Military Morale and the Presidency. Our troops need to know that the Commander-in-Chief is behind them in war. And we are in a war, whoever wins the election.
It should be obvious to everyone that the military forces fighting in Iraq believe that what they are doing, the sacrifices they are making, the years they are giving is worth the cost. Our military has been an all volunteer military for thirty-five years and many of the soldiers fighting in Iraq have signed up for second and third tours.
Despite all the attempts by the Left to present us with a picture of unhappy American soldiers, as we undoubtedly had in the Vietnam War, the morale of the American military volunteers fighting against an evil that attacked us without warning and threatens to destroy us every day remains high. Efforts to find demoralized troops have led to fraudulent reporting, as The New Republic attempted recently.
It should also be obvious to everyone that no matter who takes office as president in January 2009, that president will have to leave some forces in Iraq and some forces in Afghanistan for the foreseeable future. We did not begin this war, but we must insure that the war is not lost by us.
Does it matter who that president is? It matters a great deal. If that president is from a political party whose leaders have compared our soldiers to Nazis, have declared the war lost, have publicly worried about the effect of our military victories, have met with the leaders of our enemies, have accused our soldiers of murdering and terrorizing Iraqi civilians, then it matters a great deal.
Any student of military history will tell you that the value of morale to numbers of troops is ten to one. This is why Israel, hopelessly outnumbered, is not about to be defeated in any conventional war. The morale of its troops is incomparably higher than that of its enemies.
Although technology can give our troops many advantages in fighting halfway around the world, technology alone – as we learned in Vietnam – cannot create high morale. When a Democrat president is our commander-in-chief then our troops feel that they have no strategic goal, that they are political pawns (both domestically and internationally) for whoever happens to be commander-in-chief.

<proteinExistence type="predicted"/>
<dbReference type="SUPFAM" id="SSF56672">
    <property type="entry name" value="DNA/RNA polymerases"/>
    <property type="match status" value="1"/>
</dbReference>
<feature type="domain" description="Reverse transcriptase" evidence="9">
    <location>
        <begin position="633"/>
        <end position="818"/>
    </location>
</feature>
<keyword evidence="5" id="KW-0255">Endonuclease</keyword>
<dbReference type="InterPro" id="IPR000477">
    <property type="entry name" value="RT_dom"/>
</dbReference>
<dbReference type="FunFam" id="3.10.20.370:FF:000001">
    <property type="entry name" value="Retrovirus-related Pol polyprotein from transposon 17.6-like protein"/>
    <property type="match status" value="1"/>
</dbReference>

They also know that they immediately drop in the priorities of the nation. Clinton and Carter both placed the military near the bottom of the budget in favor of expensive, useless, but politically attractive social welfare programs.
The troops know that they are considered to be part of a hostile voting bloc (recall the 2000 election, when Gore wanted the military ballots thrown out but the ballots of convicted felons counted?) They will sense almost immediately that policies to make them safe will be compromised to placate the Leftist groups who want to have openly gay military personnel and to push women into combat roles before they are ready.
The consequences for America would be profound. It is the superb performance of our military, the product of its very high morale, which has allowed us to fight a war with so few casualties and with no real battlefield defeats. Would a Democrat president be able to maintain morale as high as a Republican? Not from looking at any of the Democrat nominees and not by comparing the comments of leading Democrats and leading Republicans. Morale would almost immediately drop.
So would a Democrat president pull our troops out of Afghanistan? Would a Democrat president pull our troops out of Iraq? If she or he did so, then the political repercussions would be dramatic. America would have lost a war that it had been winning. The price of oil would skyrocket. The tensions in the Middle East would become almost impossible to contain.
What then, in truth, would a Democrat president do? Almost certainly, as morale dropped, she would send in more troops to prevent our forced retreat from Afghanistan or a genocidal civil war in Iraq. The presence of more American troops fighting less effectively (because of lower morale) would produce higher American casualties and more deaths among the Iraqi and Afghan peoples. Numbers cannot replace morale.
The rules of engagement would be modified to hamstring our troops, just as they were by President Johnson in Vietnam. The morale of our troops, feeling the effects of fighting with one hand behind their backs and led by leaders who had undermined victory while we were winning, could indeed produce a quagmire, but a quagmire from which there was no practical escape: America cannot permit a nuclear armed Iran to dominate the Persian Gulf through proxies in Syria and Iraq.
If you want to save American lives, if you want to save Iraqi and Afghan lives, then you must support those candidates and parties who have the confidence and trust of our troops. If not, then by mid-2008 lots of us will have bumper stickers “Hillary lied. People died.” And we will be right.
Bruce Walker has been a published author in print and in electronic media since 1990. He is a regular contributor to WebCommentary, Conservative Truth, American Daily, Enter Stage Right, Intellectual Conservative, NewsByUs and MenŐs News Daily. His first book, Sinisterism: Secular Religion of the Lie by Outskirts Press was published in January 2006.